BATON ROUGE, LA (WAFB) - When you first meet Evan White, you do not immediately think, "Distance Runner." The 11-year-old slowly ambles across his Central Intermediate School classroom to a shelf packed with books and plucks his favorite. Then he slowly walks back and hands it to his teacher and sluggishly takes his seat.
Evan was born with a condition called hypotonia. Evan's muscles do not develop as quickly or grow as strong as most kids Evan's age. "He's sort of floppy." Evan's mother Vicki said. "As a baby he did not support himself like a normal baby." Evan did not sit up until he was a year old. "He didn't crawl till he was 18 months. He didn't walk till he was two-and-a-half." Vicki said.
According to Evan's doctors, most kids outgrow hypotonia. Evan has not. As a consequence, it takes him a lot longer to do things than most middle schoolers.
Hypotonia also affects Evan's ability to speak. That is what landed him in the Special Needs class at Central Intermediate, where he met Sam Seidel.
Sam is an 11-year-old with bright blue eyes and an infectious smile that lights up the classroom. Sam is part of the Special Needs class for a wholly different reason. When he was just two years old, his parents found him at the bottom of the swimming pool. They believe he was down there for almost 20 minutes.
Sam clung to life in the hospital for 17 weeks. "He's a fighter." Sam's father Dan explains. "He's tough."
Without oxygen for that long, the damage to Sam's brain left him with the physical traits of someone with Cerebral Palsy. Sam has limited control of his muscles. At times he can barely hold his head up. "He's non-verbal," said Dan, "he communicates through his eyes, through laughter, and smiles, and he'll let you know if he's not happy."
The connection between Evan and Sam was almost instantaneous. "He loves Sam." said Vicki, "He's made a special bond with him. If Evan sees that Sam needs something, he is going to make sure everybody in the room know it." Dan agrees. "It's neat to see how even with their different abilities, or lack thereof, how they can form this bond."
And that is how Evan became a distance runner.
Earlier this month, Dan and Vicki, both avid runners, had planned to run in the Active for Autism 5K race - a 3.1 mile run to raise awareness and money for Autism. "I was talking to Vicki about Evan," Dan said, "and Evan can run, and the two of them just love each other. I just kind of threw it out there."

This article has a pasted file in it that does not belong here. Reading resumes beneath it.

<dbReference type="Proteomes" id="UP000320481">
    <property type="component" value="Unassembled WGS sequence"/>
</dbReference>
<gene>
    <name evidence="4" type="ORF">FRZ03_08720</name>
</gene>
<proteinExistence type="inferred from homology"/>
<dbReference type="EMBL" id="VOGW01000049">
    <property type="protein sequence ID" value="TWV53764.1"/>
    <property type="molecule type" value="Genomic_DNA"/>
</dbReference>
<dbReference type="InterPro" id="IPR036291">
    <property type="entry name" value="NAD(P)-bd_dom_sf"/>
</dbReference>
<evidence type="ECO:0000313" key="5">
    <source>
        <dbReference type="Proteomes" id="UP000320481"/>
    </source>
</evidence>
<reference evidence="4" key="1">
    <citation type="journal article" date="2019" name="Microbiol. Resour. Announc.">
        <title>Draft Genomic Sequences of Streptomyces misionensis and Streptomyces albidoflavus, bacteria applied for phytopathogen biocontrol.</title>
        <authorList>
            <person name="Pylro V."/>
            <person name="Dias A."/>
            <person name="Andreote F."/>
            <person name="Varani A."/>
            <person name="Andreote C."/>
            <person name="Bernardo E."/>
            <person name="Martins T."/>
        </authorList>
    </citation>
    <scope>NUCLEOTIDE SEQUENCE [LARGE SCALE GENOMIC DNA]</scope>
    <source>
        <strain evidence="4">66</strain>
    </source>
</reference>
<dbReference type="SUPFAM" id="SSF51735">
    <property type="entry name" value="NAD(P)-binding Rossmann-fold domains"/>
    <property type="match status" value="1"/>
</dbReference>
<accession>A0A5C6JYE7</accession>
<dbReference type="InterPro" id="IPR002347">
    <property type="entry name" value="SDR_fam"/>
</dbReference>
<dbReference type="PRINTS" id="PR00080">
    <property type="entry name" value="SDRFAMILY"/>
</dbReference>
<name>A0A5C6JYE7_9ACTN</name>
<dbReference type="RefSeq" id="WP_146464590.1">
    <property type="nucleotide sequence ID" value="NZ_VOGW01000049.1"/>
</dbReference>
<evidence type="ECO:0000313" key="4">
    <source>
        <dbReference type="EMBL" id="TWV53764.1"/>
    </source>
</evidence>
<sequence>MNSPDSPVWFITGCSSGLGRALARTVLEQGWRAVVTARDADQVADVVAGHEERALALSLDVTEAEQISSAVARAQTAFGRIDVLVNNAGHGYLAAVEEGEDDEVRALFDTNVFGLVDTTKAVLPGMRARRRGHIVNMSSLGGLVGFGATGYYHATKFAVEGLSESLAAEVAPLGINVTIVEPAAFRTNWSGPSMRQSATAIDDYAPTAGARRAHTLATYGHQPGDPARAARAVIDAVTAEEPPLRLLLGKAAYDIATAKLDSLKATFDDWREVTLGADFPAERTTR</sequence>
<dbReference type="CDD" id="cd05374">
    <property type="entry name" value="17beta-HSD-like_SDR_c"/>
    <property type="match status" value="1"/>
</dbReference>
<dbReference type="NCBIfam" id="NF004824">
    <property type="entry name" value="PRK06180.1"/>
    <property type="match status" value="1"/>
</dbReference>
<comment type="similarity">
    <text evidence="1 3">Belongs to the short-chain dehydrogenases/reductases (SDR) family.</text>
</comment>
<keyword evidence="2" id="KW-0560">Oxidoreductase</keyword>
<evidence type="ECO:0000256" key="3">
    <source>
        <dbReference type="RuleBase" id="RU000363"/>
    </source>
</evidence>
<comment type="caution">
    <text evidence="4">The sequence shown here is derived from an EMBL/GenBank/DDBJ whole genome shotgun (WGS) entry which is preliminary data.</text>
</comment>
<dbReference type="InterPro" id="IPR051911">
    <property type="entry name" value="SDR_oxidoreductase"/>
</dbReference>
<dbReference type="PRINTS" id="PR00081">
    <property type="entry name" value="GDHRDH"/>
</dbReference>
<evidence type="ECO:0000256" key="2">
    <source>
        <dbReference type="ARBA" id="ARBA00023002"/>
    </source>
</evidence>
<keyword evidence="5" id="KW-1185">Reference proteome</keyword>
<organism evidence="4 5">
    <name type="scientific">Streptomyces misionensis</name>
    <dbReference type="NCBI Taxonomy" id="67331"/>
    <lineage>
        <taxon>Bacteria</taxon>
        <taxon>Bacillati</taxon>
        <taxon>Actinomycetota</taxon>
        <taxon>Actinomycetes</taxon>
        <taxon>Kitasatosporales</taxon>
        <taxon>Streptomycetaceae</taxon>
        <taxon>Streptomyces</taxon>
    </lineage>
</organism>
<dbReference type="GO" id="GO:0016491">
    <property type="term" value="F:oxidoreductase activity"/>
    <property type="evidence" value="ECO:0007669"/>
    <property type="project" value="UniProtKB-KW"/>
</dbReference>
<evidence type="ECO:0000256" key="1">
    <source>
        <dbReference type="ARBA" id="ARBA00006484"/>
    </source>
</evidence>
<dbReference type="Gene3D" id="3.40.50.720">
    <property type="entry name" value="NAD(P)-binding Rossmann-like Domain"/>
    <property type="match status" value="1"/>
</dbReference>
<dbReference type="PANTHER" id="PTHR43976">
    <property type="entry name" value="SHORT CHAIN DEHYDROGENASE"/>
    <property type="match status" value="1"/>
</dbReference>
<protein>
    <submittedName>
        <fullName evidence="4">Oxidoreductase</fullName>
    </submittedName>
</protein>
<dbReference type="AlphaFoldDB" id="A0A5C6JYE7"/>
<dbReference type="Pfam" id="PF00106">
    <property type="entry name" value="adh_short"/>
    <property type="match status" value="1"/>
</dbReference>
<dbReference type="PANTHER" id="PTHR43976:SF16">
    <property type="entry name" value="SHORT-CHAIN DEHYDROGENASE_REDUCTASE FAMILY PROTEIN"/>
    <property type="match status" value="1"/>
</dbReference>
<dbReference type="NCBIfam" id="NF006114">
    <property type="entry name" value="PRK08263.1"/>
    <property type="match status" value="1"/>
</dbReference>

So, on race day, Evan took to the starting line with his buddy Sam strapped into his stroller. "He runs really fast, then he'll burn out really quickly." Vicki said.
Evan and Sam ran fast. They ran slow, and when Evan was tired, they walked. Vicki and Dan ran along side for encouragement and to help steer the boys through the course. "I'd kind of get behind the stroller," Dan said, "and I'd push and let Evan run up so that Sam could see him. You could tell just the two of them smiling back and for at each other. It was special"
Evan and Sam crossed the Finish Line together. "There, looking on, and seeing one child with special needs being pushed by another child with special needs, and people going, 'Wow! How can that happen?'" Dan said. "And maybe the two of them can somehow touch somebody that saw them in the race."
"We, as parents and family were really excited." Vicki said about Evan and Sam finishing the race. "He just looked at us like, 'What are y'all so excited about? I just ran with my buddy Sam."
In the race of life, we all have special needs. Evan and Sam know that a buddy to push you when you can't push yourself may be the most important of them all.